You should realize by now that resumes are more than just words a page. Hiring managers are examining your format to gain an understanding of your technical skills, they are reviewing your grammar and sentence structure to gain an understanding of your communication skills, and they are reviewing the content to gain an understanding of your experience.

In the very same manner – interviews are more than just explaining your professional experience in a verbal manner. There are many other factors that may seem small and insignificant – but in reality, they will be the deciding factor as to whether or not you are hired.

We’ve compiled 5 lessons on interview etiquette for you to follow:

Lesson 1: Body Language

Actions speak louder than words. This could not be more true for interviews.

Your body language is saying everything that the hiring manager needs to know. Are you making eye contact? Are you leaning forward? Are your hands calmly placed on the table? These are three key body language factors that you must be aware of in your interview.

Lesson 2: Dress Code

You may not be working for the company just yet, but you should dress according to their dress code nonetheless.

If you know someone who previously or currently works at the company, you can ask them for the inside scoop on the company dress code. If not, you may even want to visit the company ahead of time to observe the way employees are dressed.

The best option is not necessarily to over-dress; the best option is to dress the part.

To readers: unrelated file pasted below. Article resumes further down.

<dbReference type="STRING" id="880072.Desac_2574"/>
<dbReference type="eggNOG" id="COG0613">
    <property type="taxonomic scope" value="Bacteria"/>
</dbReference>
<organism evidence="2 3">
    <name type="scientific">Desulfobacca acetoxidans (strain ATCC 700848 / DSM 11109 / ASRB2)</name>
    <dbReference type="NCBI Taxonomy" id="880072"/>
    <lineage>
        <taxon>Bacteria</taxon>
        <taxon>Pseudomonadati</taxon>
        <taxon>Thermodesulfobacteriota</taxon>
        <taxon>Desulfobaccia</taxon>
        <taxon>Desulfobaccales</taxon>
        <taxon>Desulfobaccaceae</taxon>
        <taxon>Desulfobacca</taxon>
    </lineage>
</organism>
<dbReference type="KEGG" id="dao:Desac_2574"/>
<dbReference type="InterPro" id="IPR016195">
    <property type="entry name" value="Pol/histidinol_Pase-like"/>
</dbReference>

If you’re interviewing for a construction role, you’ll be dressed differently than someone interviewing for paralegal role. The industries are different, the fields are different, the environments are different… so why would the dress code be the same?

Lesson 3: Bring Documents

A great way for a hiring manager to find out if you prepared for the interview ahead of time, is to see if you brought a copy of the resume and cover letter that you originally submitted. If you don’t have these on hand, that shows that you are not prepared.

Aside from your resume and cover letter, bring a portfolio. For those of you in creative fields, this is a must. However, that does not mean that portfolios are not a great asset for any other role.

If you helped draft business plans, bring examples with you. If you increased sales year-over-year, create a graph and bring it with you. Visual representations of your achievements are a great method to stand out from the crowd.

Lesson 4: Think Ahead

Just like a resume, your end goal in the interview is to show the hiring manager that you can bring added value to the team. We recommend literally bringing that value with you to the interview.

If you are applying for a creative role, draft up proposals or pitches for ideas that you can implement if given the role.

If the role is not creative, do some research on the company’s current goals. You can draft a business plan to address methods to achieve these goals, and propose ideas on how the company can move forward.

We also recommend pulling examples from your professional experience to demonstrate how you’ve implemented similar actions plans in the past.

Lesson 5: Thank You Letter

This is an incredibly simple step, however it is most often overlooked. Sending a thank you letter tells the employer that you are genuinely interested in the role. You also remain top of mind for the employer, as you have established contact with them post-interview.

A thank you letter should be no more than 200 words. You want to keep it short and sweet. Simply reiterate your interest in the role, and thank the interviewer for their time.

Additionally, if there was anything else that you wished you said during the interview but didn’t, this is the time to include that information. This is your last chance to “wow” the hiring manager before their decision is made.

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